Nevertheless, critics like Mr. Tyrrell are correct when they point out that liberalism is no longer the nation's dominant public doctrine, as it was during the middle decades of the last century. Liberalism rode an ascending arc of influence for most of the century before reaching a peak in the 1960s, after which time it has been on a steady downward path. The manifest failure of liberal policies during the 1960s and 1970s, contrasted by the successes of conservatives during the 1980s, was sufficient cause of this reversal of fortune. To make matters worse, these policy failures, as they related to crime, the explosion in welfare rolls, illegitimate births, and the collapse of standards in education, were linked to liberal and leftist attacks on conventional morals that doubly alienated middle-class voters.
The shocking and disquieting events of the 1960s, in particular the assassination of President Kennedy, the urban riots, and the war in Vietnam, produced a psychological change among liberals and leftists toward American society and traditional ideals of reform and progress. From the Progressive era until the 1960s, liberals viewed reform as an instrument of progress through which the ideals of liberty and justice might be more perfectly realized. But in response to these shattering events, liberals began to recast their idea of reform from an instrument of progress to one of punishment. When liberals looked about, they did not see progress but rather blighted cities and ghettoes, a despoiled environment, discrimination against women and minorities, and a national government that coddled dictators in the name of anti-communism. The idea developed in their minds that instead of self-congratulation the nation deserved punishment and chastisement for its manifold failures to live up to its ideals. In this way reform liberalism gave way to "punitive liberalism" and in turn to various policies that sought to punish the middle class for winning success at the expense of higher ideals. From this flowed school busing, race and gender preferences, the coddling of criminals who were "victims of society," and a legal culture based upon the idea that every wrong can be remedied by a lawsuit. For the new liberals, a sense of anger replaced the sunny optimism of former heroes like FDR and JFK. (I have made this case in greater length in my book, Camelot and the Cultural Revolution: How the Assassination of John F. Kennedy Shattered American Liberalism [Encounter Books, 2007].)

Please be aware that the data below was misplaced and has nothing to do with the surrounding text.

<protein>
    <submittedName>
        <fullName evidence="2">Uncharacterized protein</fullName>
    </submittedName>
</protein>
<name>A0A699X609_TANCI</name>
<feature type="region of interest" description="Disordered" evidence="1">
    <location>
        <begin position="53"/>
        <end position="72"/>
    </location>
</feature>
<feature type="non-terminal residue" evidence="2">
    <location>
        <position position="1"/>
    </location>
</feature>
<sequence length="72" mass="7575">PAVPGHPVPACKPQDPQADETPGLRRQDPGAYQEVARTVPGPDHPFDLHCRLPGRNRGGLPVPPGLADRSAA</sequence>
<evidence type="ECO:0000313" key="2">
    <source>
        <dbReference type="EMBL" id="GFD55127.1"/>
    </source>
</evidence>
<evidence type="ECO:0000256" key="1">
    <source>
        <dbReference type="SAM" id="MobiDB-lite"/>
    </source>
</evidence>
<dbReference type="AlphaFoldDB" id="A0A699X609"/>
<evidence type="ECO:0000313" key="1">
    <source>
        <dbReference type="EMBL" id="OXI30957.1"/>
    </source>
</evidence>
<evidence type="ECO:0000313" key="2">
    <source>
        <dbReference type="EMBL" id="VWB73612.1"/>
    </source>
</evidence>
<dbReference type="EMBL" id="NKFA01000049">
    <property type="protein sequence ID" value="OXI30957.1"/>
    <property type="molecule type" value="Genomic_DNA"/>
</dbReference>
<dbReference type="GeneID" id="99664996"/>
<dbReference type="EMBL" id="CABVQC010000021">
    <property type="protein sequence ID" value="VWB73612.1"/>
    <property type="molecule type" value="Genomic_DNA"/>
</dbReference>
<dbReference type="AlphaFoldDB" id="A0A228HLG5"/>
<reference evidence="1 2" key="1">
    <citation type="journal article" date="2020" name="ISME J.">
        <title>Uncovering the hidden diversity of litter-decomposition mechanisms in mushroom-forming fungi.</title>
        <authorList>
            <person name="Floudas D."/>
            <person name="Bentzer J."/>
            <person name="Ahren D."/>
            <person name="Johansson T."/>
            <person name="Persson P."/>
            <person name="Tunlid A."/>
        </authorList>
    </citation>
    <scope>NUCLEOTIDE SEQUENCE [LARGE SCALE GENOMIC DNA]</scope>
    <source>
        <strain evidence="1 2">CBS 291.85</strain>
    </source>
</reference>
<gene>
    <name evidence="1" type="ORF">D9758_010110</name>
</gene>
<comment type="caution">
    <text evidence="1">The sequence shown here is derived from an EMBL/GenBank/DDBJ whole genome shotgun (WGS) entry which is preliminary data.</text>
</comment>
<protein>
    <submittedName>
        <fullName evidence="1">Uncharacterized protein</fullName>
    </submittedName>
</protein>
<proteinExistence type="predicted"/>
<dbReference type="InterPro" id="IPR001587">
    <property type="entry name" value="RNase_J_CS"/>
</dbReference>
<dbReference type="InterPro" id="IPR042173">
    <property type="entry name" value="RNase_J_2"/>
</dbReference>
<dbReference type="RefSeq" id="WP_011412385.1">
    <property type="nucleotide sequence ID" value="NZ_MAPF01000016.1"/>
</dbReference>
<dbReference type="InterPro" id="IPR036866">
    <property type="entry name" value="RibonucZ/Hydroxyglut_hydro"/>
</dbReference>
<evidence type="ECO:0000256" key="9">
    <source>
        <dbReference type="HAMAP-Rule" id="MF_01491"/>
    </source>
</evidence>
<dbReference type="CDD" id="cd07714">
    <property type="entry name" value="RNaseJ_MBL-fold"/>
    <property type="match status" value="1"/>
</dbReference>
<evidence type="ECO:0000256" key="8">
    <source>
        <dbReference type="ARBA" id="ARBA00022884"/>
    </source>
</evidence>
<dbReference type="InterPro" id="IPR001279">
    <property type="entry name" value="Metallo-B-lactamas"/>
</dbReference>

In response to these upheavals, the public soon turned against liberalism until today, according to recent polls, only about 20 percent of Americans are willing to call themselves "liberal," while about 40 percent describe themselves as "conservative." In popular circles, where liberalism is associated with high taxes, wild spending, and groups like the American Civil Liberties Union, the tag "liberal" is often thrown about as a term of abuse. But this does not mean that liberalism is "dead," only that it is in the process once more of changing its appearance.
LIBERALISM HAS EVOLVED from a popular philosophy in the middle decades of the century into a "vanguard" movement today with great support among experts, academics, journalists, and government workers but with far less support among voters whom these elites purport to serve and who increasingly must pay for the programs they propose. Liberalism has always relied upon its "vanguard" classes to supply it with new problems to solve and new programs for doing so. The Progressives had their academic experts and muckraking journalists, the New Deal had its "brains trust," and the postwar liberals looked to the federal courts to engineer far-reaching reforms. What is different today is the extent to which the new aims of liberalism -- environmentalism, feminism, homosexual marriage, high taxes, and income redistribution -- are dissociated from the practical aspirations of the middle classes. The liberal vanguard once claimed to speak for the middle classes but most of the time no longer even pretends to do so.